The Government’s Roadmap for Reopening Society and Business sets out five stages for unlocking the restrictions put in place to contain the Coronavirus, at three week intervals. The Roadmap sets out how we can keep the level of transmission of COVID-19 as low as possible while balancing continuing restrictions in proportion with the positive social and economic benefits which will be brought about by businesses reopening.  It is important to note that all decisions taken by Government on the timing of any lifting of restrictions as envisaged in Phases 2 to 5 of the Roadmap will be guided by the public health advice at the time.

On 15 May the Government announced that we would move to Phase 1 of the Roadmap from Monday May 18. This is in line with advice received from the National Public Health Emergency Team (NPHET). The categories of workers, list of retailers and other facilities that can re-open under Phase 1 are available on the Government’s website gov.ie.

Businesses should review the Roadmap carefully and carry out a detailed assessment of their activities with regard to the continuing public health measures.  Businesses should, based on their assessment, identify which category in which phase of reopening they will be in a position to reopen safely and in line with the continued public health measures.  It is not necessary for businesses to seek official authorisation to reopen.

The National Return to Work Safely Protocol is a useful guide for businesses in making their assessments and adapting their workplace procedures and practices to comply fully with the COVID-19 related public health protection measures. It sets out in very clear terms for employers and workers the steps that they must take firstly before a workplace reopens, and then while it continues to operate.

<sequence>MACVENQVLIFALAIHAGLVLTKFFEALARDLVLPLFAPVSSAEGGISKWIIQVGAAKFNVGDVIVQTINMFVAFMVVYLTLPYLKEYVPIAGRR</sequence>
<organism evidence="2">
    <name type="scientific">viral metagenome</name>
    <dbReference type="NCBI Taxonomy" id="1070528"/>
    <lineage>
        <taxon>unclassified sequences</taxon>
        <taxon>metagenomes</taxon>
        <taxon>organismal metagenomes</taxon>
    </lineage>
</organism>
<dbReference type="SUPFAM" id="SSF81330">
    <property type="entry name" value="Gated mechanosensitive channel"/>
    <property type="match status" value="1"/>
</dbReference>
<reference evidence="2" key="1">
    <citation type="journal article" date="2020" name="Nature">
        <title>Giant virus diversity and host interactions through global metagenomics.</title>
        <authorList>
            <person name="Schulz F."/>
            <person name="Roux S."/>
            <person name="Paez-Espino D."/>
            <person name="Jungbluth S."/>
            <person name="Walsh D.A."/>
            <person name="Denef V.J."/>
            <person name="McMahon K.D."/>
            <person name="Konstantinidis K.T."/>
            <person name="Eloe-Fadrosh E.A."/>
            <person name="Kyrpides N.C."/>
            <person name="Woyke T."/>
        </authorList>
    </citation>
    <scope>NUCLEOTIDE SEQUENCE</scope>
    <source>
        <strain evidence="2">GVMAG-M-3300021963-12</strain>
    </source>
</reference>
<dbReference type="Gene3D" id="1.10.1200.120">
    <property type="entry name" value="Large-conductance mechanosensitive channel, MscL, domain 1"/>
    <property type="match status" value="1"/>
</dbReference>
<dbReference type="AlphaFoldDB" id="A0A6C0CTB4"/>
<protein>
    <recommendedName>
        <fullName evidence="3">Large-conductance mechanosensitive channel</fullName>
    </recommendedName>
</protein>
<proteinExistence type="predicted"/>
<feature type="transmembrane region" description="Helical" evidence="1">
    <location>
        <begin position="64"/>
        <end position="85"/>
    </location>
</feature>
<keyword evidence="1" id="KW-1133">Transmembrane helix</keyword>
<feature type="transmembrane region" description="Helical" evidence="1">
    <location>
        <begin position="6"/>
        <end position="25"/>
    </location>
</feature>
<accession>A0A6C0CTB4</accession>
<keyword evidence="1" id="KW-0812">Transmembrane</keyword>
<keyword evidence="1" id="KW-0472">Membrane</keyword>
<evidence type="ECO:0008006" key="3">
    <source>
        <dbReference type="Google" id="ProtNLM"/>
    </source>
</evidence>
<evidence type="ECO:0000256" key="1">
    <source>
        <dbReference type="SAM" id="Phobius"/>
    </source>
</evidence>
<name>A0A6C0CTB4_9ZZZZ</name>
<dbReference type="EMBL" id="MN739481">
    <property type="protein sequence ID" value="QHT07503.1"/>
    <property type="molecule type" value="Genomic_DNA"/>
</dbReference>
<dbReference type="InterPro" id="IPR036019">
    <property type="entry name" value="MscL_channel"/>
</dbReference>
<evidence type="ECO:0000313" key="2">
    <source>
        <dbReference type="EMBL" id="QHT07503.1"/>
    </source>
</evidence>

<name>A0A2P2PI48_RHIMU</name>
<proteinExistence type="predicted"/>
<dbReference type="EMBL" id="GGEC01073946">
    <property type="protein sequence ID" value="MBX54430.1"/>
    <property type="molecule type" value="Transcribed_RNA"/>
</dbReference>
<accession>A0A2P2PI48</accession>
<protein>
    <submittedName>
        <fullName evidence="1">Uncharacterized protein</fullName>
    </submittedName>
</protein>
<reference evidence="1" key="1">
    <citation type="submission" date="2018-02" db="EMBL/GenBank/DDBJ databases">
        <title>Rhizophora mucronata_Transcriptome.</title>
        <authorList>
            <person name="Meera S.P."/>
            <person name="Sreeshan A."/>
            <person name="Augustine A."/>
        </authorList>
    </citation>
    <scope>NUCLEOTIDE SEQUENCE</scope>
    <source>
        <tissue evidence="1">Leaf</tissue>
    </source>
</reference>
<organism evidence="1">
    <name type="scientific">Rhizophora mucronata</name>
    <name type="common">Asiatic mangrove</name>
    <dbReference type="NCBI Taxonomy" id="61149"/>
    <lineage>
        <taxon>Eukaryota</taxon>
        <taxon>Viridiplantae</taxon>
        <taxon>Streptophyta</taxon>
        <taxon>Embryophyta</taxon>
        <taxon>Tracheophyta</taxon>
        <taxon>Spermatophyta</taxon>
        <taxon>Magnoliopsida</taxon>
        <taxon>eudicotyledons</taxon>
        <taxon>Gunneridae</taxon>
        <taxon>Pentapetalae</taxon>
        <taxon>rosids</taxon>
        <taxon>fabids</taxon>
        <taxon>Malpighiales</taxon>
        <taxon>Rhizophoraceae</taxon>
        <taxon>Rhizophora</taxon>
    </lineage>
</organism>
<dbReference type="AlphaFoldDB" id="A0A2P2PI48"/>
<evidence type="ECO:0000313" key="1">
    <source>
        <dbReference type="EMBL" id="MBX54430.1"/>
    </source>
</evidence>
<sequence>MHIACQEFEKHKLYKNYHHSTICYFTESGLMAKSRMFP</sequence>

The Protocol is available at

The Health and Safety Authority, which is an agency of my Department, is the lead agency in overseeing compliance with the Protocol in the workplace.  If employers or employees need further guidance on the Protocol, the HSA Helpline can be contacted at 1890 289 389 or .

In order to assist businesses to address the challenges posed by COVID-19, the Government has put in place a comprehensive suite of supports for firms of all sizes, which includes the wage subsidy scheme, grants, low-cost loans, write-off of commercial rates and deferred tax liabilities. These supports are designed to build confidence, to further assist businesses in terms of the management of their companies and to allow them to begin looking to the future and start charting a path forward for weeks and months ahead. For a full list of supports for business please see.

On 8 May the Government agreed details of a further support which will give direct grant aid to micro and small businesses to help them with the costs associated with reopening and reemploying workers following COVID-19 closures. The Restart Grant will be available to businesses with a turnover of less than €5m and employing 50 people or less, which were closed or impacted by at least a 25% reduction in turnover out to 30 June 2020. It is a contribution towards the cost of re-opening or keeping a business operational and re-connecting with employees and customers. The grants will be equivalent to the rates bill of the business in 2019, with a minimum payment of €2,000 and a maximum payment of €10,000.

I recognise the impact that this pandemic is having on businesses right across the country. I know that employers and employees want to get back to work and I support them in that ambition, but it must be safe to do so.  My Department contributed to the considerations around the phased re-opening of sectors and I will work within Government to secure further details and clarity for businesses as we progress through the phases outlined in the Roadmap.

A wide range of stakeholders including employers, unions and representative groups were consulted and their advice formed part of the considerations when drawing up the Roadmap. It is a living document and Government has the ability to amend its plans depending on the circumstances existing as we progress through each phase. It will be subject to regular review in the context of the progression or suppression of the disease in Ireland or new guidance or research that emerges from other sources.

Comments

No comments

Log in or join to post a public comment.